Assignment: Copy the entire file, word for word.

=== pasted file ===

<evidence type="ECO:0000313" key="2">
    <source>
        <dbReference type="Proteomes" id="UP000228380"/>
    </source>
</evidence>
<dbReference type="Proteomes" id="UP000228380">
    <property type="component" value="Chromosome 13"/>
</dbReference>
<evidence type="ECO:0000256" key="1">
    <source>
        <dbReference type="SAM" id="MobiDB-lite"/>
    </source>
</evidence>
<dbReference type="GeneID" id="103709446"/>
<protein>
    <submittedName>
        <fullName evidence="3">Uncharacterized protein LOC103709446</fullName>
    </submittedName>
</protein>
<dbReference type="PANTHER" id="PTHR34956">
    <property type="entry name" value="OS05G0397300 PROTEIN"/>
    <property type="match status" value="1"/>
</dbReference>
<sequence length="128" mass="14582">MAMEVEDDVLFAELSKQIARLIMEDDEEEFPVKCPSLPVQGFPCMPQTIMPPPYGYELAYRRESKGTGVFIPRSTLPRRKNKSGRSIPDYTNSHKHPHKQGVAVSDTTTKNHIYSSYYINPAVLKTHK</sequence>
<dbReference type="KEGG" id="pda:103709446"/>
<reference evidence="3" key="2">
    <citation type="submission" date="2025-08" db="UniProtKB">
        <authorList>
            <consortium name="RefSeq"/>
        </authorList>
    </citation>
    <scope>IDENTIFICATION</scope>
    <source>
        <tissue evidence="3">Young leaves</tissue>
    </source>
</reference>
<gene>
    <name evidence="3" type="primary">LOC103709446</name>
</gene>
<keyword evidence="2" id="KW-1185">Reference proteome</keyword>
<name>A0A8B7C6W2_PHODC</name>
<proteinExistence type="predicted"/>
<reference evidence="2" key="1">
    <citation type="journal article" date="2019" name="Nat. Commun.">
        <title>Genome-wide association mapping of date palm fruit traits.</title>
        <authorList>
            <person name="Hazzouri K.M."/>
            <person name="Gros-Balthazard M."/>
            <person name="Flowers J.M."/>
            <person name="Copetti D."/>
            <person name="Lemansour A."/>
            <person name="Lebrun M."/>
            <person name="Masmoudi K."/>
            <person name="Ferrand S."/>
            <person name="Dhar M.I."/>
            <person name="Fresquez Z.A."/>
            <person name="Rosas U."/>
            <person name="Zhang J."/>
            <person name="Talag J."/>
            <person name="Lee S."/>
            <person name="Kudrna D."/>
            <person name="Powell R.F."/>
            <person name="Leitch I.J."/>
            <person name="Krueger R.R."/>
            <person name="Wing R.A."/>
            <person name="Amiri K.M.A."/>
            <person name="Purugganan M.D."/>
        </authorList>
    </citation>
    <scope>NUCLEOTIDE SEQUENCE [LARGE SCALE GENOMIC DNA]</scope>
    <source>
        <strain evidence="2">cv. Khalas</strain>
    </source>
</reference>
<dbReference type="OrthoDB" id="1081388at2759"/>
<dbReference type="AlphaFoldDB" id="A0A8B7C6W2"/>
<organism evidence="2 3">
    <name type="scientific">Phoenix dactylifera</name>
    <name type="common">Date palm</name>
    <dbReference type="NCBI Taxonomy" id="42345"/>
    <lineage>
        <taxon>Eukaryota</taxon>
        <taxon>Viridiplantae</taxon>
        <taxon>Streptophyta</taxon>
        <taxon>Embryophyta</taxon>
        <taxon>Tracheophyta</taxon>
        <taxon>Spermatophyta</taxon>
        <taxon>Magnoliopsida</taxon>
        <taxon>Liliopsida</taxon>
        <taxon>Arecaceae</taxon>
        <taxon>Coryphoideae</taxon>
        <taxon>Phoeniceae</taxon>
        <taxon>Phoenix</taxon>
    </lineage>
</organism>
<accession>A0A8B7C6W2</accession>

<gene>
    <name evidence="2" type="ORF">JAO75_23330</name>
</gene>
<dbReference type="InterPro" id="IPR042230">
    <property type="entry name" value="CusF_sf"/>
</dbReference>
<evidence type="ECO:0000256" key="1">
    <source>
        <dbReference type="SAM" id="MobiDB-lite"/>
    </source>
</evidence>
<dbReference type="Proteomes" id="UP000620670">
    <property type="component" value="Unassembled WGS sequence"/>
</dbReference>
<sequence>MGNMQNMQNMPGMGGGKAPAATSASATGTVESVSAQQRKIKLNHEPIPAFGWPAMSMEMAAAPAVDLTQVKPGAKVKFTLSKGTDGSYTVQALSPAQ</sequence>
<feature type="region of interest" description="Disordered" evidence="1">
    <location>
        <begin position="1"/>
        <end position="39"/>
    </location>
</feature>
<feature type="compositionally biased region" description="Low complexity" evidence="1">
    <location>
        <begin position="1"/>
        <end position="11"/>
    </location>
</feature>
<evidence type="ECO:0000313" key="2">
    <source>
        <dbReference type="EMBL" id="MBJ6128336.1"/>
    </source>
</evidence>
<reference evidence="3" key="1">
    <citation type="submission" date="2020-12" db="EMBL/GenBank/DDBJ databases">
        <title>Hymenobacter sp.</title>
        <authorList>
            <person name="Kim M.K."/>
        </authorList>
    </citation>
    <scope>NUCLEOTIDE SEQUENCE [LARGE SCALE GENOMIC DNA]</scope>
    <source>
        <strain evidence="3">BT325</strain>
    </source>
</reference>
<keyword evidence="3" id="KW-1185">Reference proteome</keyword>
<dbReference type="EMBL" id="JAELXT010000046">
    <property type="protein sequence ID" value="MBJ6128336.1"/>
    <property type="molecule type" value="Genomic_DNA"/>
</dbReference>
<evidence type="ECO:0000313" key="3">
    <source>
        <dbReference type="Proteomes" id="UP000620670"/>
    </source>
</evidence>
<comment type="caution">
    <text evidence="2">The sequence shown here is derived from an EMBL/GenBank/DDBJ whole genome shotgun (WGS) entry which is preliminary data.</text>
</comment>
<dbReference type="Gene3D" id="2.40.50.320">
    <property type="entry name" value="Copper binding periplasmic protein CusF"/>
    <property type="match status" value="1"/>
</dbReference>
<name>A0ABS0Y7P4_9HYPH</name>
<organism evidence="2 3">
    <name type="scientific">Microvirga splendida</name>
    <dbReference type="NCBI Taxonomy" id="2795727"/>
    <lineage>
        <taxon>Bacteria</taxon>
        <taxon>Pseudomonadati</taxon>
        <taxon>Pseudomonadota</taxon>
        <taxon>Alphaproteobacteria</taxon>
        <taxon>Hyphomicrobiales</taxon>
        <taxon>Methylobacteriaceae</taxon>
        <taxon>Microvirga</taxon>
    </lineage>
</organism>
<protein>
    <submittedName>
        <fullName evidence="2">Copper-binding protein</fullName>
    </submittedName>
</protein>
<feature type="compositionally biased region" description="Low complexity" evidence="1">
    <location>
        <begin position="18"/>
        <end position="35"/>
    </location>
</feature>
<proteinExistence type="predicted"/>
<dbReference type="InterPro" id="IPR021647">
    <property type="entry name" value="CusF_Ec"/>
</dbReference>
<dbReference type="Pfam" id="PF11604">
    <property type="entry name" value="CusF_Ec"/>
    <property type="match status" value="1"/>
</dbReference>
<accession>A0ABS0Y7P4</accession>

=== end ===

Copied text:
<evidence type="ECO:0000313" key="2">
    <source>
        <dbReference type="Proteomes" id="UP000228380"/>
    </source>
</evidence>
<dbReference type="Proteomes" id="UP000228380">
    <property type="component" value="Chromosome 13"/>
</dbReference>
<evidence type="ECO:0000256" key="1">
    <source>
        <dbReference type="SAM" id="MobiDB-lite"/>
    </source>
</evidence>
<dbReference type="GeneID" id="103709446"/>
<protein>
    <submittedName>
        <fullName evidence="3">Uncharacterized protein LOC103709446</fullName>
    </submittedName>
</protein>
<dbReference type="PANTHER" id="PTHR34956">
    <property type="entry name" value="OS05G0397300 PROTEIN"/>
    <property type="match status" value="1"/>
</dbReference>
<sequence length="128" mass="14582">MAMEVEDDVLFAELSKQIARLIMEDDEEEFPVKCPSLPVQGFPCMPQTIMPPPYGYELAYRRESKGTGVFIPRSTLPRRKNKSGRSIPDYTNSHKHPHKQGVAVSDTTTKNHIYSSYYINPAVLKTHK</sequence>
<dbReference type="KEGG" id="pda:103709446"/>
<reference evidence="3" key="2">
    <citation type="submission" date="2025-08" db="UniProtKB">
        <authorList>
            <consortium name="RefSeq"/>
        </authorList>
    </citation>
    <scope>IDENTIFICATION</scope>
    <source>
        <tissue evidence="3">Young leaves</tissue>
    </source>
</reference>
<gene>
    <name evidence="3" type="primary">LOC103709446</name>
</gene>
<keyword evidence="2" id="KW-1185">Reference proteome</keyword>
<name>A0A8B7C6W2_PHODC</name>
<proteinExistence type="predicted"/>
<reference evidence="2" key="1">
    <citation type="journal article" date="2019" name="Nat. Commun.">
        <title>Genome-wide association mapping of date palm fruit traits.</title>
        <authorList>
            <person name="Hazzouri K.M."/>
            <person name="Gros-Balthazard M."/>
            <person name="Flowers J.M."/>
            <person name="Copetti D."/>
            <person name="Lemansour A."/>
            <person name="Lebrun M."/>
            <person name="Masmoudi K."/>
            <person name="Ferrand S."/>
            <person name="Dhar M.I."/>
            <person name="Fresquez Z.A."/>
            <person name="Rosas U."/>
            <person name="Zhang J."/>
            <person name="Talag J."/>
            <person name="Lee S."/>
            <person name="Kudrna D."/>
            <person name="Powell R.F."/>
            <person name="Leitch I.J."/>
            <person name="Krueger R.R."/>
            <person name="Wing R.A."/>
            <person name="Amiri K.M.A."/>
            <person name="Purugganan M.D."/>
        </authorList>
    </citation>
    <scope>NUCLEOTIDE SEQUENCE [LARGE SCALE GENOMIC DNA]</scope>
    <source>
        <strain evidence="2">cv. Khalas</strain>
    </source>
</reference>
<dbReference type="OrthoDB" id="1081388at2759"/>
<dbReference type="AlphaFoldDB" id="A0A8B7C6W2"/>
<organism evidence="2 3">
    <name type="scientific">Phoenix dactylifera</name>
    <name type="common">Date palm</name>
    <dbReference type="NCBI Taxonomy" id="42345"/>
    <lineage>
        <taxon>Eukaryota</taxon>
        <taxon>Viridiplantae</taxon>
        <taxon>Streptophyta</taxon>
        <taxon>Embryophyta</taxon>
        <taxon>Tracheophyta</taxon>
        <taxon>Spermatophyta</taxon>
        <taxon>Magnoliopsida</taxon>
        <taxon>Liliopsida</taxon>
        <taxon>Arecaceae</taxon>
        <taxon>Coryphoideae</taxon>
        <taxon>Phoeniceae</taxon>
        <taxon>Phoenix</taxon>
    </lineage>
</organism>
<accession>A0A8B7C6W2</accession>

<gene>
    <name evidence="2" type="ORF">JAO75_23330</name>
</gene>
<dbReference type="InterPro" id="IPR042230">
    <property type="entry name" value="CusF_sf"/>
</dbReference>
<evidence type="ECO:0000256" key="1">
    <source>
        <dbReference type="SAM" id="MobiDB-lite"/>
    </source>
</evidence>
<dbReference type="Proteomes" id="UP000620670">
    <property type="component" value="Unassembled WGS sequence"/>
</dbReference>
<sequence>MGNMQNMQNMPGMGGGKAPAATSASATGTVESVSAQQRKIKLNHEPIPAFGWPAMSMEMAAAPAVDLTQVKPGAKVKFTLSKGTDGSYTVQALSPAQ</sequence>
<feature type="region of interest" description="Disordered" evidence="1">
    <location>
        <begin position="1"/>
        <end position="39"/>
    </location>
</feature>
<feature type="compositionally biased region" description="Low complexity" evidence="1">
    <location>
        <begin position="1"/>
        <end position="11"/>
    </location>
</feature>
<evidence type="ECO:0000313" key="2">
    <source>
        <dbReference type="EMBL" id="MBJ6128336.1"/>
    </source>
</evidence>
<reference evidence="3" key="1">
    <citation type="submission" date="2020-12" db="EMBL/GenBank/DDBJ databases">
        <title>Hymenobacter sp.</title>
        <authorList>
            <person name="Kim M.K."/>
        </authorList>
    </citation>
    <scope>NUCLEOTIDE SEQUENCE [LARGE SCALE GENOMIC DNA]</scope>
    <source>
        <strain evidence="3">BT325</strain>
    </source>
</reference>
<keyword evidence="3" id="KW-1185">Reference proteome</keyword>
<dbReference type="EMBL" id="JAELXT010000046">
    <property type="protein sequence ID" value="MBJ6128336.1"/>
    <property type="molecule type" value="Genomic_DNA"/>
</dbReference>
<evidence type="ECO:0000313" key="3">
    <source>
        <dbReference type="Proteomes" id="UP000620670"/>
    </source>
</evidence>
<comment type="caution">
    <text evidence="2">The sequence shown here is derived from an EMBL/GenBank/DDBJ whole genome shotgun (WGS) entry which is preliminary data.</text>
</comment>
<dbReference type="Gene3D" id="2.40.50.320">
    <property type="entry name" value="Copper binding periplasmic protein CusF"/>
    <property type="match status" value="1"/>
</dbReference>
<name>A0ABS0Y7P4_9HYPH</name>
<organism evidence="2 3">
    <name type="scientific">Microvirga splendida</name>
    <dbReference type="NCBI Taxonomy" id="2795727"/>
    <lineage>
        <taxon>Bacteria</taxon>
        <taxon>Pseudomonadati</taxon>
        <taxon>Pseudomonadota</taxon>
        <taxon>Alphaproteobacteria</taxon>
        <taxon>Hyphomicrobiales</taxon>
        <taxon>Methylobacteriaceae</taxon>
        <taxon>Microvirga</taxon>
    </lineage>
</organism>
<protein>
    <submittedName>
        <fullName evidence="2">Copper-binding protein</fullName>
    </submittedName>
</protein>
<feature type="compositionally biased region" description="Low complexity" evidence="1">
    <location>
        <begin position="18"/>
        <end position="35"/>
    </location>
</feature>
<proteinExistence type="predicted"/>
<dbReference type="InterPro" id="IPR021647">
    <property type="entry name" value="CusF_Ec"/>
</dbReference>
<dbReference type="Pfam" id="PF11604">
    <property type="entry name" value="CusF_Ec"/>
    <property type="match status" value="1"/>
</dbReference>
<accession>A0ABS0Y7P4</accession>